Friday, 9 March 2012

How far would you go to be popular?

            Let’s face it, most of us want to be well thought of - a natural desire which is normally and quite easily achieved by learning to be likeable. Yet some people want more than that. Some crave attention 24 hours a day, while others are determined to be admired, envied, emulated and even adored.
      In itself, of course, there’s nothing wrong with popularity. Problems arise by the means we use to acquire it. Take Gemma*, a real class act. Like Alice Hadwin, one of the characters from The Runaway Children, Gemma is slim, pretty, witty and always in style, a real trendsetter if ever there was one. Unlike Alice, however, not only does Gemma turn heads, but her own dainty skull has been turned so fast it’s spinning at 90 miles an hour! In this girl’s (admittedly stunning green) eyes, no one will ever ‘put her in the corner’ and anyone who tries is treated to blistering verbal attacks, behind-the-back sniggering and general cold shoulder treatment from Gemma and her ego-stroking cronies.
      Gemma is only 14 but already showing the traits of a pushy mother whose designer-clad, hot-housed offspring will be forced to place themselves at the centre of the universe, next to the planet Venus and two or three paces behind their Mum. Currently, Gemma is a teenage bully on her way to a manipulative middle-age, patrolling each stage of her life with a ‘me-first’ agenda and demanding not just popularity but all out supremacy – whatever the cost!
      Then there’s Robert*. Nice lad. Too nice, some would say. He desperately wants to be popular but his methods are very different to Gemma’s. Robert never demands attention; he wheedles for it, attaches himself to the ‘in’ people and goes along with everything they say. A company 'Yes' man in the making, he exists to please. He’ll laugh at their jokes even when they’re not funny. He’ll accept a reefer or other noxious substance even though he doesn’t really want it. And he’ll fall in with whatever his pack leader does, even if it’s risky, cruel or dangerous.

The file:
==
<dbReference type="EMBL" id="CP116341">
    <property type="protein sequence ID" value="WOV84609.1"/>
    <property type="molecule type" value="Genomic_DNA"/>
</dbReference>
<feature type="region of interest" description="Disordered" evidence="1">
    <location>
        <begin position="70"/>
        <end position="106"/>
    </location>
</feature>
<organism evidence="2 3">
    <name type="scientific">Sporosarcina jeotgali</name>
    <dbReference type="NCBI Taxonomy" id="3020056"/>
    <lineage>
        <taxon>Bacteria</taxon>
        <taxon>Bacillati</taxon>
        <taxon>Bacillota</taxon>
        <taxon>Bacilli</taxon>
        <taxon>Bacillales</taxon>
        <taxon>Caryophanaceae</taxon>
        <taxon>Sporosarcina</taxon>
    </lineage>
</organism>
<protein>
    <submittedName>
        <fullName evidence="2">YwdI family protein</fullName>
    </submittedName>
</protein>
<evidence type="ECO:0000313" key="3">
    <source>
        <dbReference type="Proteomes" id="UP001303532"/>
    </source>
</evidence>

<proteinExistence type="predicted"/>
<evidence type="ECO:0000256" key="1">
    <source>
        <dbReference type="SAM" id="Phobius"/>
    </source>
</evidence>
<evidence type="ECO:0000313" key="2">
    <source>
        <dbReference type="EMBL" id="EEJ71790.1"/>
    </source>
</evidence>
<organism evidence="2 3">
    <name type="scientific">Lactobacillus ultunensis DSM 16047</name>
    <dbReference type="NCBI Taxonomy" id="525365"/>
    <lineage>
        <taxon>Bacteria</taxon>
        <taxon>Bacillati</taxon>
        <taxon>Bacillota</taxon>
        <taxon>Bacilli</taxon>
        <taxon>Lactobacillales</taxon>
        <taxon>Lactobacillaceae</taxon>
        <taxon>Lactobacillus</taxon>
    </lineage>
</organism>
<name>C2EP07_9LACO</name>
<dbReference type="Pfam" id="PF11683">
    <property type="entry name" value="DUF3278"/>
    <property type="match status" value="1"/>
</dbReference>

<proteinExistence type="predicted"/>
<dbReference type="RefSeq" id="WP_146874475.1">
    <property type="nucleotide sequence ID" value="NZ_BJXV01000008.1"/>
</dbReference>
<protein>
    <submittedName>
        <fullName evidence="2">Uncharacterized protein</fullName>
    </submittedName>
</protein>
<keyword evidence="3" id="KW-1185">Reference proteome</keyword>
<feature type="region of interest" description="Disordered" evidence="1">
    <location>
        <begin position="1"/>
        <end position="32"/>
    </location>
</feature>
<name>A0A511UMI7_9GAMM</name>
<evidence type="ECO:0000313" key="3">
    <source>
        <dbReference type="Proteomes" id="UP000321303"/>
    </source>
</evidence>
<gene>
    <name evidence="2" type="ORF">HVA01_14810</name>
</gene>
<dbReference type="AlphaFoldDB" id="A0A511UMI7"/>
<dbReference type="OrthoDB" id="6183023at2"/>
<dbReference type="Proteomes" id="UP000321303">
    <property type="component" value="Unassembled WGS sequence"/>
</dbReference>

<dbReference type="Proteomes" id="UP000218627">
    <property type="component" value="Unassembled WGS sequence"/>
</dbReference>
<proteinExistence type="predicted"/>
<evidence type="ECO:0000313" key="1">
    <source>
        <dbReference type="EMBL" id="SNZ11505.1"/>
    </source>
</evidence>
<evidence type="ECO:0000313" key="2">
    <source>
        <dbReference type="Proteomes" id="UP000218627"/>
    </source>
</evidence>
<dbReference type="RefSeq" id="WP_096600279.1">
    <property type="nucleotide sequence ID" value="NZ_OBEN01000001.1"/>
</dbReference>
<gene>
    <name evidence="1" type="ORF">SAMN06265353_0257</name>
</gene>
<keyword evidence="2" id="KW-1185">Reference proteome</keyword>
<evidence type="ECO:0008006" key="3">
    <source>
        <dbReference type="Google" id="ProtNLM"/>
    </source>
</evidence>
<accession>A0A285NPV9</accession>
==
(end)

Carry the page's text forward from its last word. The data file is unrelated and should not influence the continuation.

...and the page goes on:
In contrast, a likeable – as opposed to popular - person doesn’t look to others for approval. Nor do they seek their own glory or try to force others to admire them. They simply do what they believe is right. They treat others as they’d like to be treated themselves. And, rather than be self-absorbed, they take a personal interest in the people they meet.
      A truly likeable person has empathy, is approachable, trustworthy, modest and kind. He or she may not seek to be the centre of attention, but will invariably be the one to whom friends, classmates and colleagues turn to in calamity, when they need a listening ear or a shoulder to cry on.
      And likeability never depends on following the crowd. On the contrary, to be respected and even admired, be prepared to stand up for what you believe in, whether it’s popular or not.

Ask yourself:

      Am I determined to be the centre of attention, even if this means being bullying, spiteful or manipulative?
      Do I try too hard to fit in with my peers, even when their speech and actions go against my principles?
      Or, do I consider the feelings of others, being prepared to listen to their problems and help them whenever I can?
      In five years time, will any of the people I'm trying to impress remember my NAME?

* Not their real names

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